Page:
Statement by Ms. Louise Arbour, UN High Commissioner for Human Rights on the occasion of the 5h Special session of the Human Rights Council

Geneva, 2 October 2007

Mr. President.
Ladies and Gentlemen,

I welcome the initiative of this Council to hold a special session on the situation of human rights in Myanmar.

The peaceful protests we have witnessed in recent weeks and the shocking
response by the authorities are only the most recent manifestations of the repression of fundamental rights and freedoms that has taken place for nearly twenty years in Myanmar. I pay tribute to the many monks and students, and thousands of ordinary Burmese citizens who have been peacefully claiming their fundamental rights. We owe them our solidarity. We owe them effective and concerted action.

The Myanmar authorities should no longer expect that their self-imposed isolation will shield them from accountability. Through modern media and information technology we have had unprecedented access to news and images of what has been happening on the streets of Yangon.

However, in recent days a deafening silence resonates from the streets that the demonstrators have not voluntarily abandoned. As the protesters have become invisible, our concern only increases for the safety and well being of the monks, presumably confined to their monasteries, if not worse, and for the hundreds of people arrested in the course of the demonstrations, and for those wounded and removed from the streets to unknown locations.

The Government must give a full account for its actions during and after the protests, including precise and verifiable information on the number of people killed and injured, as well as on the whereabouts and conditions of those who were arrested. It must give humanitarian organizations full access to detainees, and facilitate international monitoring of its activities, particularly in light of recent allegations of night time raids and a general climate of intimidation.


Myanmar’s regional neighbours are uniquely positioned to exercise their individual and collective influence for the protection of human rights in Myanmar. In this context, I welcome the statement of the ASEAN Foreign Ministers urging Myanmar to desist from the use of violence and to seek a political solution.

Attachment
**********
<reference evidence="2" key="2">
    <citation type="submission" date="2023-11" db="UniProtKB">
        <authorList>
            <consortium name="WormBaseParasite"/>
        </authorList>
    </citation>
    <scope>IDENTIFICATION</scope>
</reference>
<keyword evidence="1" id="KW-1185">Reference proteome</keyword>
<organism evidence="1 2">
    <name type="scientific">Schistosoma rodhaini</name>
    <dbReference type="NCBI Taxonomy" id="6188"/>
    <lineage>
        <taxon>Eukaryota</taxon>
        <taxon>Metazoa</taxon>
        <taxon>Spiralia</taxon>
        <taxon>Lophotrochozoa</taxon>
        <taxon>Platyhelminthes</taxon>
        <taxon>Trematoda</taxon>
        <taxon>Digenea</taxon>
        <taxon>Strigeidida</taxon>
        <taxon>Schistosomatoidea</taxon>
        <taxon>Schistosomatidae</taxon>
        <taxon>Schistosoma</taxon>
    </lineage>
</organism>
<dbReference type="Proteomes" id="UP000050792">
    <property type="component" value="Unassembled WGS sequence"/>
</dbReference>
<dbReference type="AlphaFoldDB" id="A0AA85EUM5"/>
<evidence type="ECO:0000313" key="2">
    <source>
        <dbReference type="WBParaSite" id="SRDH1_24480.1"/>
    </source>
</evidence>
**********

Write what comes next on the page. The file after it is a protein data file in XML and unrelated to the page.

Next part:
At their 2005 Summit the World leaders agreed that the international community has a responsibility to protect civilians against serious international crimes. The exercise of such responsibility requires that preventive, reactive and rebuilding measures be put in place to avert and confront crises, as well as to prepare the ground for justice, the rule of law and respect for human rights to take hold.

When the situation in Myanmar was first considered by the Security Council in January this year, several members expressed the view that the Human Rights Council was the proper forum to deal with the human rights concerns as they then existed. There can be no doubt about the need for action in this Council now.

It is of the utmost importance that the situation in Myanmar be both clarified and monitored. As we seek to prevent the outbreak of further overt violence and abuse, we must deploy all efforts to reach those clearly in need of international protection, including those whose fate is unknown.

Along with the political initiatives underway, the Human Rights Council should use means commensurate to the occasion to impress upon the Government of Myanmar the urgent need to implement its international human rights obligations and to account publicly for past and on-going violations.

Thank you.